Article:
One in three Polish start-ups is supported by business angels. New technologies and healthcare are the most popular among investors.

2018-06-21  |  05:00
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Says:prof. Panos Ketikidis
Function:Vice-President of the European Business Angels Network (EBAN)

Business angels are increasingly active in Poland. According to the Startup Poland foundation, 33 percent of Polish start-ups took advantage of the services of domestic and foreign business angels. The EBAN data shows that the three most frequently chosen industries are technology, ICT and healthcare. The Vice-President of the largest European organisation of business angels believes that the next five years will be promising for the whole CEE region, and Poland will be the first choice among investment locations.

“We have a lot of interesting sectors to choose from on the Central and Eastern European market. The most popular, which comes as no surprise, is the ICT sector. It guarantees a quick return on investment, which is very important in the risky world of investment. An average investor needs to wait 7 to 10 years before the invested money comes back. This is a long time, so everybody looks for investments that bring quick revenues and mutual benefits for the business and the investor,” Prof. Panos Ketikidis, Vice-President of the European Business Angels Network (EBAN).

For start-ups and fledgling companies one of the methods of obtaining capital for development is the support of business angels (or angel investors). These are private investors who provide their own funds to projects, usually at their very early (seed-up and start-up) stages of development, taking over a specific number of shares in return. These are usually experienced entrepreneurs who have made profits on previous projects. In addition to money, they also provide their experience, business contacts, technical assistance and advice.

Business angels once helped such companies as Apple and Amazon. Such investors operate independently or as part of the Business Angels Network. Usually, they operate in less formal ways, making investment decisions based on their own experience and intuition, rather than by reading pages of analyses, reports and business plans. This also makes it easier to negotiate the conditions of supporting and leaving the investment later on, as business angels are much more flexible than ‒ let's say ‒ investment funds which follow strict rules.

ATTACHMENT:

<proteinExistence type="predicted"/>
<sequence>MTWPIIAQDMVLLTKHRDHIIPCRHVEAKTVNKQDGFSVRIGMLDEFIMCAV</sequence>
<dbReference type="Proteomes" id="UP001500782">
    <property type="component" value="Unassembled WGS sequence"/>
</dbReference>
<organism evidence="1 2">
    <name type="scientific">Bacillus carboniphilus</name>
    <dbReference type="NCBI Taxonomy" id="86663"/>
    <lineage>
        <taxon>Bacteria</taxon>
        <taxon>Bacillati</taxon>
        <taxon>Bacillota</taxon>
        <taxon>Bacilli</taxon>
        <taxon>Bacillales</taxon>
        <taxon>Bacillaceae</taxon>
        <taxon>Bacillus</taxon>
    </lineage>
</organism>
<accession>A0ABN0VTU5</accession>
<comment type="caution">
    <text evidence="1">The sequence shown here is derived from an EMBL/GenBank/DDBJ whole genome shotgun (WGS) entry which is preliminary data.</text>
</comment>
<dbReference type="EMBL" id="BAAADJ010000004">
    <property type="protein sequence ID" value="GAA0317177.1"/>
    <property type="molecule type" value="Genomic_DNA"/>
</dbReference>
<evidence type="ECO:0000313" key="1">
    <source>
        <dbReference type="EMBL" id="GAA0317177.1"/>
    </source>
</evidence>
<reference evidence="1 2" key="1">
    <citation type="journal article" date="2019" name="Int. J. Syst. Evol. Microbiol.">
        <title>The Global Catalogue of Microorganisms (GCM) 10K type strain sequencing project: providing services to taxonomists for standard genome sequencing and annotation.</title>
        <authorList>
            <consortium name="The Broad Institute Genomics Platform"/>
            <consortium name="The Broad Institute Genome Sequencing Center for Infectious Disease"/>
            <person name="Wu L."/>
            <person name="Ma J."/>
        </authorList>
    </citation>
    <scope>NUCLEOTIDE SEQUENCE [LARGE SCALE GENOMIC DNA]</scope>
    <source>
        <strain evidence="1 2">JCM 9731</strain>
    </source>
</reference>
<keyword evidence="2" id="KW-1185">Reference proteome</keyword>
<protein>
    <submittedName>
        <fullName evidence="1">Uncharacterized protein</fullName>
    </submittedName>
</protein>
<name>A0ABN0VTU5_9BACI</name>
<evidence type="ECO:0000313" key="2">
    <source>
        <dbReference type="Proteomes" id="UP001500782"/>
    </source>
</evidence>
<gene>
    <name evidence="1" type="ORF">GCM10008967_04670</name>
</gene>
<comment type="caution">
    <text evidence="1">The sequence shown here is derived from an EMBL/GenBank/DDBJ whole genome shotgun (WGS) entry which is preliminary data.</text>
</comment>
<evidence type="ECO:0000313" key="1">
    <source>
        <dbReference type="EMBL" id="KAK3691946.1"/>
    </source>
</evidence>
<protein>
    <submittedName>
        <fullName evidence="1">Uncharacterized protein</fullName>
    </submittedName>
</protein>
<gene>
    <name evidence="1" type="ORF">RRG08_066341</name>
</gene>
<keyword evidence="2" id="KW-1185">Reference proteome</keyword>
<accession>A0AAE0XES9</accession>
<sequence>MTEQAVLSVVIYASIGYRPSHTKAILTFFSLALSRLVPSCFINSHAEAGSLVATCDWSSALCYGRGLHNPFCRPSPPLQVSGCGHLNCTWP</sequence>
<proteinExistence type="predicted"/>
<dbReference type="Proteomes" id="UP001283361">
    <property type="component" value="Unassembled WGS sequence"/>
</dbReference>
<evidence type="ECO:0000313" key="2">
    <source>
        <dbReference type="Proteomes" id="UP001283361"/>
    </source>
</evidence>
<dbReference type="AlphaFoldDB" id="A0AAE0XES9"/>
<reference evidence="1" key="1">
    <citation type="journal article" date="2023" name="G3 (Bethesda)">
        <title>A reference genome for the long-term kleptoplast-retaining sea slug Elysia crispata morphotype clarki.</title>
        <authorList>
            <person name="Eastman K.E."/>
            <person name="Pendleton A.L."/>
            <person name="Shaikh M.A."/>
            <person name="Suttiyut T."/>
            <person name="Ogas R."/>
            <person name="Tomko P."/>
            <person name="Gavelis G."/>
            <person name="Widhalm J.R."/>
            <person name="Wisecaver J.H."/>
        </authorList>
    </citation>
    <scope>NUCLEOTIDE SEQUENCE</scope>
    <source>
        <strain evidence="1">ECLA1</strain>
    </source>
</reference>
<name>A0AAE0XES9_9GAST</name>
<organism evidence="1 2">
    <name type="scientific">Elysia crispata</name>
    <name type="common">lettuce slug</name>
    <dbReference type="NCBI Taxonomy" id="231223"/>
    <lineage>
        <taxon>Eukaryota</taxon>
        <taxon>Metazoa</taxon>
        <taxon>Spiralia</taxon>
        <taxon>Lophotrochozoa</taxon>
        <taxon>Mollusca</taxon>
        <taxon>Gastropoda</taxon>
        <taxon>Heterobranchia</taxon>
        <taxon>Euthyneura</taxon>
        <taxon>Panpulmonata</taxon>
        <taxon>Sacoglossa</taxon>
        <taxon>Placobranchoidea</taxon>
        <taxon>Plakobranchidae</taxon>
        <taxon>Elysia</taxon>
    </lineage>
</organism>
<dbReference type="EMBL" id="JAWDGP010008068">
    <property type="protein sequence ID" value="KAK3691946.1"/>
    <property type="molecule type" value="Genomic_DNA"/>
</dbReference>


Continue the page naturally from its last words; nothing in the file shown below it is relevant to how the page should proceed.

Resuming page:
“The prospects on the Central and Eastern European market for the next five years are very promising and this stimulates investment. To operate and achieve their goals, investors need appropriate infrastructure, an ecosystem of sorts. We need entrepreneurs, government support and good-quality higher education institutions providing young people with skills needed to achieve success in business,” Prof. Panos Ketikidis emphasised.

In Poland – as seen in the recent report by the Start-up Poland Foundation – business angels are more and more active. Last year 33 percent of Polish start-ups took advantage of the services of domestic and foreign business angels. The study by Startup Poland indicates that this percentage should remain unchanged, with every third start-up in need of external capital resorting to business angels.

“I believe that the strength of the Polish market is in the innovative nature of Poles, their readiness to take risks and their entrepreneurial skills. It is also a large country which is the first to be considered as a potential investment location. It is extremely important to make well-thought-off choices of investments, so that they do not bring losses,” Prof. Panos Ketikidis stressed.

In mid-2017 the Polish Development Fund established Biznest FIZ, under which projects will be financed through agents (co-investment funds) cooperating with business angels. Investments will be made in the 50:50 proportion, with half of the funds being provided from PFR Biznest FIZ, and the other half from the private funds of business angels.


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